The Pilot Hybrid Waste to Energy Project valued at 6.2 million euros, with funding from the German government through the Federal Ministry of Education and Research (BMBF) has been commissioned by the President of the Republic Ghana, Nana Addo Dankwa- Akufo Addo at a ceremony held at Gyankobaa Atwima Nwabiagya in the Ashanti Region.
Speaking on behalf of the president, Dr. Kweku Afriyie, Minister of Environment, Science and Technology and Innovation (MESTI) expressed delight at the timeliness of the project.
“The hybrid waste to energy project has come at a time when major cities like Accra and Kumasi are facing dire challenges in finding final dump site. Indeed, the highlight of this project for me, is the utilization of municipal waste for generation of power which could be the sustainable alternative for curbing the waste management challenges facing metropolitan, municipals and districts (MMDAs) regions in Ghana.”
He further stated that the project will contribute to Ghana’s climate change strategy
“It is envisaged that this project will help close the communal carbon cycle by developing the value chain of the process with the production and utilization of compost, which would be sold to farmers to boost agriculture and cut down on mineral fertilizer whilst improving the soil structure and also contribute to Ghana’s climate change mitigation strategy as well as to the inclusion of renewable energy”.
The Innovation Officer for Green Hydrogen the German Federal Ministry of Education and Research, BMBF, Dr. Stefan Kaufmann expressed delight at the project and where it has gotten to.
“This waste to energy project is a sustainable solution that has come to set new standards. Waste to energy means research and innovations that bring better living conditions, more climate change protection and sustainable economy in Ghana. The waste to energy is addressing a very critical challenge in Ghana, which is the challenge of abundance of waste, and lack of energy” He emphasized.
WASCAL Deputy Board Chair, Dr Agyenim Boateng expressed delight at the tremendous support of BMBF and the strong public-private partnership as well as the international partners for the commitment to bring the project to that level.
“The commissioning of this project couldn’t have come at a better time than this year when we as an organization are celebrating 10 years of combating climate change and improving livelihoods. So, as we take stock of what we have achieved over the past decade, it will interest you, distinguished ladies and gentlemen, to know that our contributions in climate change and renewable energy have been conspicuously enormous.” He said.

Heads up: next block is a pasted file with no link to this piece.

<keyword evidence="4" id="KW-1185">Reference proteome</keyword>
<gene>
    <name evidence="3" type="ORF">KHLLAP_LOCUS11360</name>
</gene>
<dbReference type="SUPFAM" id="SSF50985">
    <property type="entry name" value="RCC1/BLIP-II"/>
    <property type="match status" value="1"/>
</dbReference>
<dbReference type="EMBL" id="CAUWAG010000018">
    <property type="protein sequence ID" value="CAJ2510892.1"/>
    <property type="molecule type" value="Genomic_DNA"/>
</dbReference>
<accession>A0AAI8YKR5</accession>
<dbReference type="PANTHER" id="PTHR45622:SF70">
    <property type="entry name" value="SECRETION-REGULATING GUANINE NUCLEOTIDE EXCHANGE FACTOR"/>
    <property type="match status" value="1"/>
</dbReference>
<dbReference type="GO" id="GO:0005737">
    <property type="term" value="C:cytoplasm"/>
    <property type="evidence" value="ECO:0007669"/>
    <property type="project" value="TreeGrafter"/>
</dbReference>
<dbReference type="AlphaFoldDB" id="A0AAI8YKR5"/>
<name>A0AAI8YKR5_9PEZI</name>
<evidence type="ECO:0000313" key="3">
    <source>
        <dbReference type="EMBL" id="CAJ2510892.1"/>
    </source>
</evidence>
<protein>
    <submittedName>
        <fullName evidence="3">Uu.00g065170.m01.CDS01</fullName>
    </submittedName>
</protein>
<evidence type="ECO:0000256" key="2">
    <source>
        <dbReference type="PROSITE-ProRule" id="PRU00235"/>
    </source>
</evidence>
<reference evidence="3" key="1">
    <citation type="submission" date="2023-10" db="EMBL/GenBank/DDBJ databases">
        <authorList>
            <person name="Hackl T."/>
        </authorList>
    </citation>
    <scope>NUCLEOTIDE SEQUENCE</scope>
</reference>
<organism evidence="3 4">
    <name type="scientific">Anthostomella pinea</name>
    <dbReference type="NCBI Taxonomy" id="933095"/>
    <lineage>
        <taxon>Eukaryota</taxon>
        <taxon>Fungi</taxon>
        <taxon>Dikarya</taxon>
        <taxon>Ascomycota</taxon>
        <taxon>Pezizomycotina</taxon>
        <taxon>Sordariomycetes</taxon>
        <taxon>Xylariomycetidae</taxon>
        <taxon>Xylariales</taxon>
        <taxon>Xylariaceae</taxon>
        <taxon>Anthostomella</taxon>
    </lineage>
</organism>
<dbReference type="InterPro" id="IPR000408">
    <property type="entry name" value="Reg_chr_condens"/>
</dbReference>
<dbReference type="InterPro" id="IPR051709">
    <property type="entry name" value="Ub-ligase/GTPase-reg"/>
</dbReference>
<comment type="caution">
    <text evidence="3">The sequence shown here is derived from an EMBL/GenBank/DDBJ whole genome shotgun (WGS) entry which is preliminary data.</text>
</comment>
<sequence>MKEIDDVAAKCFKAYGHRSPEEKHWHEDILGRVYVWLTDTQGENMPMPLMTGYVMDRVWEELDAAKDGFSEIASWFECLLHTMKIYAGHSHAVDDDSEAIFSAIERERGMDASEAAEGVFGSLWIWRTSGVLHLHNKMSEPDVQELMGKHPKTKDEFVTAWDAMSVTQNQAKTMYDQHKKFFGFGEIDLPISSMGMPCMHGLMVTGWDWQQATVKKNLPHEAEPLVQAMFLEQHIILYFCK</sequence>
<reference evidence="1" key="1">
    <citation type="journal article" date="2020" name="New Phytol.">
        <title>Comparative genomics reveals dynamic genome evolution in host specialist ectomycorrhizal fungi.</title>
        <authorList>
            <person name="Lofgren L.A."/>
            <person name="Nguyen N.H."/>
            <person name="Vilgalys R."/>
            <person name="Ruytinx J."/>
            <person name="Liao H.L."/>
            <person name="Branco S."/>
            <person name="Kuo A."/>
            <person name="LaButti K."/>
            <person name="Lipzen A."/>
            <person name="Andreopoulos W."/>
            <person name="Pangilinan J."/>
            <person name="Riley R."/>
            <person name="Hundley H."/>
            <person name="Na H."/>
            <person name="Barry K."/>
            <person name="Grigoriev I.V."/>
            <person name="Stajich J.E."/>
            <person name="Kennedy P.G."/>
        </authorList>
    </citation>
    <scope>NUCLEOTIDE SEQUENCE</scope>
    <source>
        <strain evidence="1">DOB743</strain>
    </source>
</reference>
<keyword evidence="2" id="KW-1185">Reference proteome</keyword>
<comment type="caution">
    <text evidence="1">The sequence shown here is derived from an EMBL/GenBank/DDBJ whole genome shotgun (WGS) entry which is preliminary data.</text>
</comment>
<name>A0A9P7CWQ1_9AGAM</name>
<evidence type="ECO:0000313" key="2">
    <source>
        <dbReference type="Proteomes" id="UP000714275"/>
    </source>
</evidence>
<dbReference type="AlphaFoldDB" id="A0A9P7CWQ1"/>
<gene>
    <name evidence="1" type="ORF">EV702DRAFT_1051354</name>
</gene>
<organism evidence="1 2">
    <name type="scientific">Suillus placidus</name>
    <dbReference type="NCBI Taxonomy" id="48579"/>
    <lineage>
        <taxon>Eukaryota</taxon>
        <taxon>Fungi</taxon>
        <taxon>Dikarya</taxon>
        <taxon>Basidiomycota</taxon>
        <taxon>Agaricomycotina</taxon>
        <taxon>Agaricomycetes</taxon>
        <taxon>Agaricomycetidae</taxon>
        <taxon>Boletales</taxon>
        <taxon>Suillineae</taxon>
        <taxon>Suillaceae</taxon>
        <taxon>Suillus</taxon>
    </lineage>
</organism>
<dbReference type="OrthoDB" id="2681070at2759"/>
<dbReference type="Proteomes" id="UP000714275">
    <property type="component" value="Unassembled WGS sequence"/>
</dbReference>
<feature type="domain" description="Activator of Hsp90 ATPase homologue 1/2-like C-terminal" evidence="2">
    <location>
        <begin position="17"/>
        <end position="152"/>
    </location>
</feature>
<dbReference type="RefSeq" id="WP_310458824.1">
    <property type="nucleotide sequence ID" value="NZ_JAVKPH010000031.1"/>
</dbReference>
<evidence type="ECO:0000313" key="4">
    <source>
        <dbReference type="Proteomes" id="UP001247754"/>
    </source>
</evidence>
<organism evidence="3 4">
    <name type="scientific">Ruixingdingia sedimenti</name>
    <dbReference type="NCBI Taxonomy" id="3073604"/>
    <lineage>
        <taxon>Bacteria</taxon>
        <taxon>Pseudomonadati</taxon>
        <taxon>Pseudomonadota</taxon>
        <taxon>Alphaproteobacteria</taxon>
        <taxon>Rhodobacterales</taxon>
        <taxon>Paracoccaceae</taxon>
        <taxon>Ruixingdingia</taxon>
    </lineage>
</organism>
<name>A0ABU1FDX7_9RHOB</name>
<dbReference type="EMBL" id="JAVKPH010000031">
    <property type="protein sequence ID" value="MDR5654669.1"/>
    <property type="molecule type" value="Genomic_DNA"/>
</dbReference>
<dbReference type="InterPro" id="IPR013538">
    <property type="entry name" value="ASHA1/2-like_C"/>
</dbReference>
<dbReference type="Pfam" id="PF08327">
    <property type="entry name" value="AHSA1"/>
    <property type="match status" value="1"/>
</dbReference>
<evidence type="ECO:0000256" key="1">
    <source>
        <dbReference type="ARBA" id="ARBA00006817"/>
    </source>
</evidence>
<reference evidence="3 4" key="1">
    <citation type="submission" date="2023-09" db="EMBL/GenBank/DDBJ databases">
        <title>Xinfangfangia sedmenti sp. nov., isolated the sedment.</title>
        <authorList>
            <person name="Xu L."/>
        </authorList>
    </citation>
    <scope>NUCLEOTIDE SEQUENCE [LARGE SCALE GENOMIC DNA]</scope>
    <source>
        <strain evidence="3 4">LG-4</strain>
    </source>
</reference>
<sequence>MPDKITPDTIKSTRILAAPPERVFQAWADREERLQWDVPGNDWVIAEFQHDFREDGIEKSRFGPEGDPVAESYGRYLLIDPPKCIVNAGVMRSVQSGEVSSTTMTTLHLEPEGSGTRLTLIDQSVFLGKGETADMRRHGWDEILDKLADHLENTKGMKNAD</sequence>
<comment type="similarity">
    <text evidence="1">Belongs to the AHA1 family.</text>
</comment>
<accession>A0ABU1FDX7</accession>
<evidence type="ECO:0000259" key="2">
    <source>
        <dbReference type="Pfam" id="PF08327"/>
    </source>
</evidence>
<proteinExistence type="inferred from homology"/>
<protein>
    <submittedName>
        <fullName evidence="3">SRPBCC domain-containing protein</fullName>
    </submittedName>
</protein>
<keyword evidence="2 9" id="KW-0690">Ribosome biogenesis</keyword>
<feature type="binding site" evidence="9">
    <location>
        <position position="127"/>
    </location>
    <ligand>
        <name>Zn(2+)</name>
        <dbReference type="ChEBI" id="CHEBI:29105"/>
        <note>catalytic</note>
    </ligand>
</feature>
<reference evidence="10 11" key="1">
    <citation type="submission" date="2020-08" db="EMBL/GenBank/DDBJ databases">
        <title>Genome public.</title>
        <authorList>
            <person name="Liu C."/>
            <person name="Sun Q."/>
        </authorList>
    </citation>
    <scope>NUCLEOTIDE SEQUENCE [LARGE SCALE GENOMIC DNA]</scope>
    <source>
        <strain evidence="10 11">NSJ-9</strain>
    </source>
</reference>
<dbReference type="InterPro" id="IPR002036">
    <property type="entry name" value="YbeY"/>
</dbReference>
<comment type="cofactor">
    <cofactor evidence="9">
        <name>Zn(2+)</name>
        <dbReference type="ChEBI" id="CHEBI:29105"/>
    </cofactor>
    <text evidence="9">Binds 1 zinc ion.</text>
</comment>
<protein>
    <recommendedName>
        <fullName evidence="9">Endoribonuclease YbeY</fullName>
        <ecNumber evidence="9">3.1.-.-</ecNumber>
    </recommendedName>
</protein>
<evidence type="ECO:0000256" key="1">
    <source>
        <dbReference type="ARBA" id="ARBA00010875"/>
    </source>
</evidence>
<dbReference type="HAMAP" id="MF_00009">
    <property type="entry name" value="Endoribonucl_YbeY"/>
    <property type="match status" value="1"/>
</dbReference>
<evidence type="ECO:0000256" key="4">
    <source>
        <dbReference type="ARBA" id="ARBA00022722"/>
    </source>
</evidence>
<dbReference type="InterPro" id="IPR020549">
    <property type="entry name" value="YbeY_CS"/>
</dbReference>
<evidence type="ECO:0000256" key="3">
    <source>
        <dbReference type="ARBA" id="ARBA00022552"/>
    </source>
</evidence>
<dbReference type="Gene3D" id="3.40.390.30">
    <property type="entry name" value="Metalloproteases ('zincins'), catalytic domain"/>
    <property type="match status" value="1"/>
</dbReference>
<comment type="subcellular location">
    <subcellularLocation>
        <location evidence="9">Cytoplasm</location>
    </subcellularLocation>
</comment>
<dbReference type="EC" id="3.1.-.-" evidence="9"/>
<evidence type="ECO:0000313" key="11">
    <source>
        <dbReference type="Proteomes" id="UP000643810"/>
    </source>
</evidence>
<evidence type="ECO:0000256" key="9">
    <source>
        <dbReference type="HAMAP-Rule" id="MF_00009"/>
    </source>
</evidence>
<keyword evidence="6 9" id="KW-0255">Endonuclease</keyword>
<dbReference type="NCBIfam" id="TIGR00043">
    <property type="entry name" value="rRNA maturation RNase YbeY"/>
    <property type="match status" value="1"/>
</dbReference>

Professor Satya Narra, team lead from the University of Rostock, Germany, in his speech, emphasized that project was designed to support the local economy which was mainly agrarian based by producing organic compost to promote sustainable agriculture in the municipality.
In February 2020, the kick-off meeting for this project was held with high expectations of seeing to it that the project help close the carbon cycle by developing the value chain of the process with the production and utilization of compost, which would be sold to farmers to boost agriculture and cut down on mineral fertilizer whilst improving the soil structure.
The project was also expected to create opportunity for German small and medium scale enterprises to take advantage and extend their products and services in waste to energy in Ghana. Again, it was anticipated that it would go a long way to enhance a strong statement on Ghana’s commitment to the Nationally Determined Contributions on the Paris Agreement, by helping in the climate change mitigation strategy as well as to the inclusion of renewable energy.
The joint effort between the Federal Ministry of Education and Research of Germany (BMBF) in collaboration with the Ministry of Environment, Science, Technology and Innovation (MESTI) of Ghana, led by the University of Rostock in Germany through the West African Science Service Centre on Climate Change and Adapted Land Use (WASCAL) in Accra which conducted feasibility studies on renewable energy resources in Ghana under the supervision of the Council for Scientific and Industrial Research (CSIR-Ghana) before the inception of this project. The project, funded by The Pilot Hybrid Waste to Energy project is executed by 4 German institutions, led by the University of Rostock; 6 institutions in Ghana, led by WASCAL
The project will further provide a blueprint for the propagation of 10 additional waste to energy facilities in Ghana Contribute to Ghana’s climate change mitigation strategy as well as contribute to the inclusion of renewable energy in Ghana’s electricity generation mix and train 17 masters at the University of Energy and Natural Resources (UENR), Kwame Nkrumah University of Science and Technology (KNUST), and Kumasi Technical University (KsTU,).and 4 PhD students in German Universities.